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The scary part of building a team

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2016 NHL Draft - Round One Photo by Bruce Bennett/Getty Images

Last year was unique for Leafs fans. Not in the sense that the team was terrible – we’re used to that. It was unique in that the only thing that mattered was the individual development of a few key players. When Jonathan Bernier let in three stinkers to ruin a winnable game for the Leafs, it didn’t really matter. When Michael Grabner flubbed two breakaways in a period, it didn’t really matter either. They weren’t in the long-term picture. And neither were 80% of their teammates.

As a result, it was easy to not care too much about wins and losses (notwithstanding the desire to see the Leafs improve their chances at Auston Matthews), and that was reflected in numerous ways. TV ratings famously declined, and while multiple factors were involved, it seems quite clear that a key one was that it’s hard to get people engaged in a bad team where the vast majority of players are interchangeable flotsam. Ticket sales were relatively low, a continuation of 2014/2015 season. Even on PPP, as traffic and comments soared, activity on game-day threads was as low as we’ve seen it. All of this is to say, as a whole, fan engagement in the on-ice product was depressed in the 2015/2016 season.

In theory, that should change this season. Enough words have been written about Auston Matthews, so I’ll just state that he’s a pretty good hockey player and leave it at that. The full-time addition of William Nylander and perhaps Mitch Marner will get people excited. Beyond the prospects that will be arriving at the ACC, the Shanaclan made their first moves to actually build up a team this off-season, as opposed to tearing one down. Long-term deals were handed out to Morgan Rielly, Nazem Kadri, Frederik Andersen, and Matt Martin, indicating that the Leafs don’t plan on finishing bottom-five for the third straight year.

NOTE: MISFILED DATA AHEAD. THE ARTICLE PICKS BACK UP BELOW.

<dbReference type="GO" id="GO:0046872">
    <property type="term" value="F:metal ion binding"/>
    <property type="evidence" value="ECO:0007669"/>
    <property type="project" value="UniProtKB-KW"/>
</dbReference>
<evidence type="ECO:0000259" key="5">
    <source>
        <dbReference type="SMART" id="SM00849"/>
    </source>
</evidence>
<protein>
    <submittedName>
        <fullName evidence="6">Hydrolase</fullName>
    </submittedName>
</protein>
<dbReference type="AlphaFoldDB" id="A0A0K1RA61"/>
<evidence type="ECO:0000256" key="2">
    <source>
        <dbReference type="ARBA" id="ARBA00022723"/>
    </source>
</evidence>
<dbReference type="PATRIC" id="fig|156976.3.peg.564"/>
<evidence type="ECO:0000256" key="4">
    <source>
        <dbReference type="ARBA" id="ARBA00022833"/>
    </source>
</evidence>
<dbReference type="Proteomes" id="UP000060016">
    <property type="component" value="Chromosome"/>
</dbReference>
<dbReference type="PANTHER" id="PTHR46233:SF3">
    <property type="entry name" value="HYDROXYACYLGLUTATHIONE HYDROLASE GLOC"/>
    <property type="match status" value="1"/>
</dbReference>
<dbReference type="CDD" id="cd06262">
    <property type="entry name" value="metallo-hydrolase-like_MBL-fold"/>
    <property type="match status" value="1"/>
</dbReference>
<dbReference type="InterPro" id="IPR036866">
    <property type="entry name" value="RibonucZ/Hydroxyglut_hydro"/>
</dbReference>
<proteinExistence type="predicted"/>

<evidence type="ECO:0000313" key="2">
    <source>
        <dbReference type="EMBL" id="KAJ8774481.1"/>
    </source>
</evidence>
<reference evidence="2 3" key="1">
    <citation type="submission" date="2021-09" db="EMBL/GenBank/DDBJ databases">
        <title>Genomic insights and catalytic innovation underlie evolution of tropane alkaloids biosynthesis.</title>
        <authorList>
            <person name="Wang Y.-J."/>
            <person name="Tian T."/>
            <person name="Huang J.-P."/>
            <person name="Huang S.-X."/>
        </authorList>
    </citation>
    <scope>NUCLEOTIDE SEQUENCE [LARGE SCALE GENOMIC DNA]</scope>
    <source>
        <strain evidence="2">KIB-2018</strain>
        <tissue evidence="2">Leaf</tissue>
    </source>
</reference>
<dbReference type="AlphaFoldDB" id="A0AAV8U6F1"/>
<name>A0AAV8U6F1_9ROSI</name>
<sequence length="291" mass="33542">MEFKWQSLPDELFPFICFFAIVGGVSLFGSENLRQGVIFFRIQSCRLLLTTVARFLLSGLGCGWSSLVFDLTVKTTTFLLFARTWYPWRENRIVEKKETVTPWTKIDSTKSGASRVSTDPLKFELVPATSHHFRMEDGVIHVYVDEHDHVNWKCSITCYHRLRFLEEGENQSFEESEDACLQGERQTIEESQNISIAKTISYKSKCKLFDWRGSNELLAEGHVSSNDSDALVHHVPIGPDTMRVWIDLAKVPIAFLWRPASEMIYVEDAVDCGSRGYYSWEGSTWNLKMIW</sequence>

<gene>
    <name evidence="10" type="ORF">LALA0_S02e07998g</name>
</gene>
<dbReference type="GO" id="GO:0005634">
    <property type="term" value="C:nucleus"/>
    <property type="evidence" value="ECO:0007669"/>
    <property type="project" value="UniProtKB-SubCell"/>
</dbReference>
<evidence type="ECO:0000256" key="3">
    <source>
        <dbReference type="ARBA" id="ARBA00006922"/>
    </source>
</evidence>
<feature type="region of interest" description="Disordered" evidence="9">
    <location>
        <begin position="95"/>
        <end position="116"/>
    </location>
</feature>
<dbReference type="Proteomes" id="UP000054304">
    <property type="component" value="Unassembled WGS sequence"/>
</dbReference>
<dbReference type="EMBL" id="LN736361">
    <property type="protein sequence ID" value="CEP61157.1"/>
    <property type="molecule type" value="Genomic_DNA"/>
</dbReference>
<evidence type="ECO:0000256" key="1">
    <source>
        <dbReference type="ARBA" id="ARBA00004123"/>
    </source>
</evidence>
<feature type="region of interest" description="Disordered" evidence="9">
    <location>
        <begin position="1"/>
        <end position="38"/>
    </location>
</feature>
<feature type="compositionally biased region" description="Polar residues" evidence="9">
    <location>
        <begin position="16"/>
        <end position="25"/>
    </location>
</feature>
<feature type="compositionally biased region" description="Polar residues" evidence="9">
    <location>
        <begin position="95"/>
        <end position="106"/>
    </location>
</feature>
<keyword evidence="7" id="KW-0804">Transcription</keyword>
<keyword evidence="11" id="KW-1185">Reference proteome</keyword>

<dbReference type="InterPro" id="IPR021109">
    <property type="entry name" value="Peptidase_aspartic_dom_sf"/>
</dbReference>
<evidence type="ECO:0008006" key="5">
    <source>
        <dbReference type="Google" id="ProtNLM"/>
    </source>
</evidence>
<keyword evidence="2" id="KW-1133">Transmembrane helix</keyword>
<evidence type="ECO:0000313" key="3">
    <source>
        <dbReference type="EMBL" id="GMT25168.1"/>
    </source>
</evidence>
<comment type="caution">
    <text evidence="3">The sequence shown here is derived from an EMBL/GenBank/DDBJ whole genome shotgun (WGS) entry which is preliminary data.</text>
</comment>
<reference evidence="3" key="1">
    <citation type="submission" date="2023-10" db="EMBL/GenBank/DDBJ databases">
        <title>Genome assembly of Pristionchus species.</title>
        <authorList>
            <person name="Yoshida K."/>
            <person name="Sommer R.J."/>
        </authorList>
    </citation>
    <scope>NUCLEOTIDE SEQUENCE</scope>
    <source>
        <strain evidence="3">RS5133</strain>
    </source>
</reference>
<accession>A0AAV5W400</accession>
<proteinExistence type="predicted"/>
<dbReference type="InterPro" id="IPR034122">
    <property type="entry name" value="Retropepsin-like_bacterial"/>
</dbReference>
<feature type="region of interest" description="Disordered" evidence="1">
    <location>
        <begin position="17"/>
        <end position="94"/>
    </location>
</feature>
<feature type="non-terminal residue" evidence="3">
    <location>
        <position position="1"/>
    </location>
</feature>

These are generally positive changes. I’ve long argued that the Leafs should finish this coming season closer to the wild-card bubble than the first overall pick going forward, and it seems like the front office agrees. At the same time, this introduces some fear into me as a fan. Until this year, all the Leafs had to do was try and shed salary, avoid long-term commitments, and use the free agent scrap heap to plug holes on the team and become draft assets. To their credit, they did that masterfully, the Phil Kessel trade aside. Now, the moves the Leafs make have a higher degree of difficulty, and a higher degree of importance. Now is when the tough part really begins.

But now, the team is looking to build. You don’t hand out four-year contracts to free agents and five-year extensions to goaltenders if you’re still looking to suck and collect top five picks. As a consequence, the results actually matter now. No longer is the NHL season solely about seeing if the Leafs’ myriad of talented prospects can translate to the NHL. It’s now about the team as a whole, and ensuring that they’re making year-over-year improvements.

In a way, that makes this year (and the coming years) a little scarier. When you’re in the process of tearing down, it’s all upside. You find joy in the small things, and selectively ignore the negatives (of which there are many). You cherish seeing Jake Gardiner run a breakout, ignoring the forward who can’t handle his passes. You chuckle as Nazem Kadri draws his umpteenth penalty of the game, and then ignore an ugly power play that has Leo Komarov as a primary offensive option. All the poor play can be justified with “well, we’ll fix that when we build a contender”. This year, fans should be more engaged because of the optimism surrounding the team. Naturally, that leaves room for severe disappointment.

As we start to actually build a contender, we have to deal with the potential upside of yesteryear not being realized. There may come a point where Morgan Rielly’s defensive ineptitude can’t be explained away with age. It’s a distinct possibility that Frederik Andersen makes no more progress to solving the Leafs perennial goaltending issues than James Reimer and Jonathan Bernier did. Perhaps most scarily, there may be a point where we realize one of our holy trinity of prospects hasn’t panned out the way we would have hoped. That’s a tough thing to stomach as a fan. We’re led to believe that the years of tearing down will be rewarded with commensurate time on top of the heap. You only need to look at Edmonton to realize how untrue that is.

That makes the excitement surrounding this team a bit of a double-edged sword. There’s a lot to look forward to with this team. There’s also a lot that may let us down. As Leafs fans, we’re quite accustomed to the latter.